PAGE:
I’ve come to understand that most of the important and pivotal work that fosters a caring, humane, and just society happens behind the scenes. Its work that is done by people who have not been written about in history books or talked about in the news.
Its work that is done in hard conversations and even harder action that isn’t glamourous, that doesn’t make for an interesting post on social media—this is the work that often matters most.
Some service requires a big head, but all service requires a big heart.
Service not only transforms the world, but I promise it will transform you too.
FIVE: Build a community of like-minded, like-spirited people
Spend time with and cultivate relationships with people who see you—next to love, seeing and being seen is one of the greatest gifts we can give each other.
We elevate and evolve in the face of being known and seen and gotten.
All of your relationships won’t look like this, but make sure that a significant portion of them do! Keep looking and don’t give up on finding your “fellow travelers.”
Be patient. Be open to the various forms those travelers come in. I met my best friend, a 70 something-year-old white woman in a coffee shop while in graduate school.
And Be clear that this is a lifelong endeavor as you will need to continue to cultivate relationships with people that reflect where you are at different points in your life, your social networks shouldn’t stay the same because you won’t stay the same.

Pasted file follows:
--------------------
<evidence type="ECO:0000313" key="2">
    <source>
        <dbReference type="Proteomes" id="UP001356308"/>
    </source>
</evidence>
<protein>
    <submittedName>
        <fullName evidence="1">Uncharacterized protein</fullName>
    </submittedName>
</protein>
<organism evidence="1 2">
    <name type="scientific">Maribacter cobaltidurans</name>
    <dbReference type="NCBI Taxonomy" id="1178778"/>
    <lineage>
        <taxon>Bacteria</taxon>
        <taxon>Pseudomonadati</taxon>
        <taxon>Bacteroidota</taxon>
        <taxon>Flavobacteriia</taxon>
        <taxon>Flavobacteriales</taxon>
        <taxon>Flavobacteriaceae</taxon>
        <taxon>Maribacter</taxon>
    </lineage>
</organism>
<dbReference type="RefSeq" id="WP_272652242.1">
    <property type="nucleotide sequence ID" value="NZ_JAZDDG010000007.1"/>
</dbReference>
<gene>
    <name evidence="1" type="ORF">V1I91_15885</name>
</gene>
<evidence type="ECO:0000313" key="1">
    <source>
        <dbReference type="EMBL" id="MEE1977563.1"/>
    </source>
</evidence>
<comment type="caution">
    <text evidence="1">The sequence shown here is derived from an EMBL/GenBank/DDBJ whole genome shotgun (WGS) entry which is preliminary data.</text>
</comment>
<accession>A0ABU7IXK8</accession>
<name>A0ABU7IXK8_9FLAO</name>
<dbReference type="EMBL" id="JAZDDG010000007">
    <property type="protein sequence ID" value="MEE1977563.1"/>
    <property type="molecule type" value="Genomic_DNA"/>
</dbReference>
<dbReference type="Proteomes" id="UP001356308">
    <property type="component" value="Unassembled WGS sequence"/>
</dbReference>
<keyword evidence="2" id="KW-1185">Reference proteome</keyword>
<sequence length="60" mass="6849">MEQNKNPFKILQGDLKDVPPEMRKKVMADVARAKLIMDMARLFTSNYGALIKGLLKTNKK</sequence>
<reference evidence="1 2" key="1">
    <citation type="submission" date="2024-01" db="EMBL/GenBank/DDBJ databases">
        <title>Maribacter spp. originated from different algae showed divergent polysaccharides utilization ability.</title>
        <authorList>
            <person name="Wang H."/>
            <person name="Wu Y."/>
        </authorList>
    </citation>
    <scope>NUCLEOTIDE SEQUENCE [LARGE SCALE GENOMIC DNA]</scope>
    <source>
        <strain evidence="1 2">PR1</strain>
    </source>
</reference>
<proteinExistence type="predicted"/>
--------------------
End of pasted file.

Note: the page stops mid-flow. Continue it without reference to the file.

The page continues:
SIX: Practice radical self-care
Writer and civil rights activist Audre Lorde wrote, “Caring for myself is not self-indulgence. It is self-preservation, and that is an act of political warfare.”
Given that we have to work twice as hard to have half as much, it is imperative that you learn healthy ways to care for yourself—this includes your mental health and doing the work to make sure that you aren’t losing because you are playing a game against yourself.
Given the barrage of negative messages thrown at us, we must work vigilantly and compassionately to get and stay free within our very selves.
I wish you the class of 2020 Black liberation inside and out!
Dr. LaShawnDa Pittman is an Assistant Professor in the American Ethnic Studies Department at the University of Washington (UW). Prior to joining the faculty at UW, she was a Ford Foundation and National Science Foundation (NSF) postdoctoral fellow. She was also a visiting scholar at the Institute for Research on Poverty. Her work has been featured in City and Community; the Russell Sage Foundation Journal of the Social Sciences; Social Science and Medicine; and Women, Gender, and Families of Color, to name a few. In addition to the Ford Foundation and NSF, several institutions have funded Dr. Pittman’s work, including the Woodrow Wilson Foundation, Hedgebrook, U.S. Department of Health and Human Services, Northwestern University, Hiram College, as have several UW internal grants and fellowships. She is finishing a book, tentatively titled, “Grandmothering While Black: A Twenty-First Century Story of Love, Coercion, and Survival,” which explores how Black grandmothers manage caregiving when they are compelled to provide more care than they had anticipated. Dr. Pittman is also the creator of the first digital archive devoted to addressing the erasure and misrepresentation of Black grandmothers (http://realBlackgrandmothers.com/). The mission of Real Black Grandmothers is to create a digital archive of personal accounts, cultural artifacts, and living and oral histories that captures the remarkable and diverse experiences of Black grandmothers and their grandchildren from the past to the present.
Featured image by Susan Fried